Considering each factor in turn, Judge Grimm first addressed whether there were FLSA issues actually in dispute. Judge Grimm found that it was clear from the pleadings that several FLSA issues were in bona fide dispute, including Duprey's rate of pay, Duprey's hours worked, and whether Scotts was Duprey's "employer" under 29 U.S.C. § 203(s)(1). As a result, Judge Grimm noted the amount of Scotts' exposure was questionable, especially given Scotts’ argument that Duprey worked fluctuating work weeks, and the complexity of 29 C.F.R. § 778.114's provision on fluctuating work weeks.
Second, Judge Grimm addressed whether or not the settlement was fair and reasonable, finding in the affirmative. In making that determination, Judge Grimm noted the factors to be considered were: “‘(1) the extent of discovery that has taken place; (2) the stage of the proceedings, including the complexity, expense and likely duration of the litigation; (3) the absence of fraud or collusion in the settlement; (4) the experience of counsel who have represented the plaintiffs; (5) the opinions of [ ] counsel ...; and (6) the probability of plaintiffs' success on the merits and the amount of the settlement in relation to the potential recovery.’”
Judge Grimm noted that although only informal discovery had taken place, both parties would benefit from the settlement by saving litigation costs and reducing their uncertainty, and that Duprey would be compensated for roughly sixty percent of the amount he sought in his Complaint. Analyzing the second, fourth, fifth, and sixth factors together, Judge Grimm noted that the settlement would not affect other employees; that Scotts would only owe Duprey approximately $2,874.30 under 29 C.F.R. § 778.114's mathematical formula for calculating overtime pay due; that Duprey's experienced attorney believed that the settlement was a favorable outcome for Duprey; and that Duprey was highly satisfied with the settlement. Finally, Judge Grimm noted there was no evidence of fraud, and accordingly, concluded that Duprey was compensated fairly for the general release that he executed.
Third, Judge Grimm addressed whether or not the Settlement Agreement’s provision regarding attorneys' fees was reasonable. Citing two (2) Fourth Circuit cases, Lyle v. Food Lion, Inc., 954 F.2d 984 (1992) and Llora v. H.K. Research Corp., No. 96–1552, 1997 WL 693062, (1997), Judge Grimm noted that in many common fund cases, a district court could abuse its discretion if it grants attorneys' fees pursuant to a contingency fee arrangement in a FLSA case. In the two (2) cases cited, the Fourth Circuit reasoned that a contingency fee is an impermissible infringement on the statutory award to the employee, as the prevailing party is entitled to attorneys' fees as well as damages under 29 U .S.C. § 216(b). Judge Grimm distinguished Lyle and Llora from Duprey's case, however, noting that Lyle and Llora did not preclude Duprey from accepting $2,250 in back pay and $2,250 in liquidated damages, then seeking an additional $3,000 to cover attorneys' fees. Judge Grimm reasoned this was different from an agreement seeking to pay an employee a certain amount in damages that must then be split with the lawyer.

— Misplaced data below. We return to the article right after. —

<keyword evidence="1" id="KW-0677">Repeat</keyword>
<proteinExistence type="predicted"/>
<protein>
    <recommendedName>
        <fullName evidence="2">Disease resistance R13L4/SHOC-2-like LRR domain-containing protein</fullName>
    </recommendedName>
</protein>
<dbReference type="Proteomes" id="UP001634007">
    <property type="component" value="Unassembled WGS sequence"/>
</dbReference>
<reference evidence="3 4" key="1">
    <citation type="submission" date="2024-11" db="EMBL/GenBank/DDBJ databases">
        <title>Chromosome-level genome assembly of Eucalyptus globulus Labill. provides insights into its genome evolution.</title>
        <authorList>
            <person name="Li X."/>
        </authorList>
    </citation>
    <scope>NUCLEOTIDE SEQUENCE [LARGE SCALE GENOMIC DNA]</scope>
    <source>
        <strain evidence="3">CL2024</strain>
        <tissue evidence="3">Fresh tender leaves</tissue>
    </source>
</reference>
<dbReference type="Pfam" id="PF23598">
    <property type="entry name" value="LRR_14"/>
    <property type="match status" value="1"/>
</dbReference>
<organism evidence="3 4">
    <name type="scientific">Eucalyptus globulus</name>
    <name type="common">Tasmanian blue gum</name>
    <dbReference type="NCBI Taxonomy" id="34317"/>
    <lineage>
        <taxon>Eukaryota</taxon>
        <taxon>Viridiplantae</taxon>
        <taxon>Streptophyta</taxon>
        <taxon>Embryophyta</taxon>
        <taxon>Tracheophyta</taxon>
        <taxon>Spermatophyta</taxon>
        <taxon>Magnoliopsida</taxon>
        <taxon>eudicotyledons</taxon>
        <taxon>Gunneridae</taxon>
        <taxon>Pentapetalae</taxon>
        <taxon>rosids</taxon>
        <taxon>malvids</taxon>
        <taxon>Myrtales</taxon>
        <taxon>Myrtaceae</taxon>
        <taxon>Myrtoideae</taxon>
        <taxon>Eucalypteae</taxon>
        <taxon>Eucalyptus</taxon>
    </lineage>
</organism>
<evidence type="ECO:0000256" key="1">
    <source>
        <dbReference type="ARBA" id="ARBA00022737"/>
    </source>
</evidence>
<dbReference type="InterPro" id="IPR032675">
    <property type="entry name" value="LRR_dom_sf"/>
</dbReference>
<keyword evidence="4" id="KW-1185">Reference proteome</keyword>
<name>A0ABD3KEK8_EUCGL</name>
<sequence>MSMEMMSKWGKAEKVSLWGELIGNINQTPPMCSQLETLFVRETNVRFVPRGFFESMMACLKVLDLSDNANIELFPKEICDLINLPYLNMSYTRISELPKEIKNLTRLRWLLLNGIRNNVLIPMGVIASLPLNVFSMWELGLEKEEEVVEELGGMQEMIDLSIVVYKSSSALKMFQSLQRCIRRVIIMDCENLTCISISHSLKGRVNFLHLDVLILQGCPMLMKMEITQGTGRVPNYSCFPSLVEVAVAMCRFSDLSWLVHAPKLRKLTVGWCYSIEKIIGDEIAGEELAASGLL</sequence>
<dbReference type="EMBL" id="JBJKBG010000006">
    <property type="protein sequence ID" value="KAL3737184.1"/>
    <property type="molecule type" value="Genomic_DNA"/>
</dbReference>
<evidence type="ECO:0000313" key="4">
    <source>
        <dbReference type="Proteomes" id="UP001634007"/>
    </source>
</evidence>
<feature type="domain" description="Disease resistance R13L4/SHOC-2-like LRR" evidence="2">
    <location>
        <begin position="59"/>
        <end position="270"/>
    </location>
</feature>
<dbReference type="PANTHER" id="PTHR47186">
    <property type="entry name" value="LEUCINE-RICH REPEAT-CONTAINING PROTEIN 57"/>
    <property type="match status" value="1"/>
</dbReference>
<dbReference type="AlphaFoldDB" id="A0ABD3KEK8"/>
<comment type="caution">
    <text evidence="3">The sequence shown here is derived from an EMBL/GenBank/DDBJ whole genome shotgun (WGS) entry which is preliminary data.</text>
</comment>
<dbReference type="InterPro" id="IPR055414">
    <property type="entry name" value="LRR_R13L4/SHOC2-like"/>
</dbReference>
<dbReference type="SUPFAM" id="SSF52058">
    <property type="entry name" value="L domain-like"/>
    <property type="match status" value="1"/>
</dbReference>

Moreover, Judge Grimm addressed the fact that the Court is traditionally required to determine the lodestar amount when calculating an award of attorneys’ fees, which is defined as a "reasonable hourly rate multiplied by hours reasonably expended." Appendix B of the Court’s local rules had established rates that were presumptively reasonable for lodestar calculations, and the billing rates requested by Duprey's attorneys for their time expended fell within those presumptively reasonable rates. Furthermore, even though the reasonable attorneys’ fees could be as high as $7,655 if Duprey proceeded to trial, in light of the circumstances of Duprey's case, Judge Grimm found that the award of $3,000 was reasonable. Accordingly, Judge Grimm approved the attorneys' fee award and granted the parties’ Joint Motion to Approve Settlement.